194 resources related to Patent law
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To promote awareness, understanding, advancement and application of ocean engineering and marine technology. This includes all aspects of science, engineering, and technology that address research, development, and operations pertaining to all bodies of water. This includes the creation of new capabilities and technologies from concept design through prototypes, testing, and operational systems to sense, explore, understand, develop, use, and responsibly manage natural resources.
The conference program will consist of plenary lectures, symposia, workshops andinvitedsessions of the latest significant findings and developments in all the major fields ofbiomedical engineering.Submitted papers will be peer reviewed. Accepted high quality paperswill be presented in oral and postersessions, will appear in the Conference Proceedings and willbe indexed in PubMed/MEDLINE & IEEE Xplore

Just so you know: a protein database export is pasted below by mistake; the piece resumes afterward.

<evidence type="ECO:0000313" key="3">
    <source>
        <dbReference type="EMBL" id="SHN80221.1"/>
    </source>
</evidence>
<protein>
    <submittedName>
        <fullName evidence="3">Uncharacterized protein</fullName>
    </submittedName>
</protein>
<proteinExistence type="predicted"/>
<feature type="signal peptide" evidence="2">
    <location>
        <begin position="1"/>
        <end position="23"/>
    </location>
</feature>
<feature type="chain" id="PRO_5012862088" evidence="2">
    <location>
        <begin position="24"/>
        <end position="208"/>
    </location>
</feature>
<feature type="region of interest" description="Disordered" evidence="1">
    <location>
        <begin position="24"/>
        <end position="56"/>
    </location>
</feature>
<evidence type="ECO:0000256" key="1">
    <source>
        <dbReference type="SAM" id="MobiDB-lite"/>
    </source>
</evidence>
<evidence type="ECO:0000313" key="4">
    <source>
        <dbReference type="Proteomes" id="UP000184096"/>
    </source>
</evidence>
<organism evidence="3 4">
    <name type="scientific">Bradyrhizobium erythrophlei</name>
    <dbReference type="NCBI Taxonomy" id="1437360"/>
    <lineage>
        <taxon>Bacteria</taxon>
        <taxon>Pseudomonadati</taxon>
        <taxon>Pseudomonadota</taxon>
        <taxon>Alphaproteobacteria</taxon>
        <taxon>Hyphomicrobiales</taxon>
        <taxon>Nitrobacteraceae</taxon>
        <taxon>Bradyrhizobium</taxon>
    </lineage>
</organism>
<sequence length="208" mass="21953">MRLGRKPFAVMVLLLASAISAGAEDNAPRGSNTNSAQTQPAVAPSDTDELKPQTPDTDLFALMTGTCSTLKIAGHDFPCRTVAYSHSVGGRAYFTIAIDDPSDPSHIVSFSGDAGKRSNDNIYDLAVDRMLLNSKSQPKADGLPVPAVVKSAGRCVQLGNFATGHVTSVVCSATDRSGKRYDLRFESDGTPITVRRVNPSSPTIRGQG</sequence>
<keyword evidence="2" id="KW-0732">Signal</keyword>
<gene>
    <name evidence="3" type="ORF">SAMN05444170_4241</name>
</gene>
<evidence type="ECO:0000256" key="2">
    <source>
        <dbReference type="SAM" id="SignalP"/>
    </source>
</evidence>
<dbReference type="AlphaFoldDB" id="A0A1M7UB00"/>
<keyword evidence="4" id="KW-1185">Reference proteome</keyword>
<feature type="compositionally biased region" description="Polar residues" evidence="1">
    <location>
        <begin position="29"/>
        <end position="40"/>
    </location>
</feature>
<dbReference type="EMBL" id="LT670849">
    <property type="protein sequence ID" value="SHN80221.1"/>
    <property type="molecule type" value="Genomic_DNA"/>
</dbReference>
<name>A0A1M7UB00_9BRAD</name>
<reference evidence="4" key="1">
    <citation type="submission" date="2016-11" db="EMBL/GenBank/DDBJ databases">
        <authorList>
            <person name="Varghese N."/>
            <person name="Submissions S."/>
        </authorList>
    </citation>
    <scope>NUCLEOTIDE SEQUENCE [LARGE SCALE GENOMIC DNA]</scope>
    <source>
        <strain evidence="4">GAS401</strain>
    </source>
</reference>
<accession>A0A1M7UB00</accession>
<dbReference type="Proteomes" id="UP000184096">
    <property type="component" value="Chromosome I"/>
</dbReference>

Content Analysis (from contents to semantics)Structured dataimage and videoaudio and speechbig datanatural languagedeep learningDescription and Integration (of data and services)Semantics description languagesontology integrationinteroperabilityUse of Semantics in IT ApplicationsMultimediaIoTcloud computingSDNwearable computingmobile computingsearch enginesquestion answeringroboticsweb servicesecurity and privacyUse of Semantics in Interdisciplinary Applicationsbiomedicinehealthcaremanufacturingengineeringeducationfinanceentertainmentbusinesssciencehumanity¿InterfaceNatural languagemulti-modal
Photovoltaic materials, devices, systems and related science and technology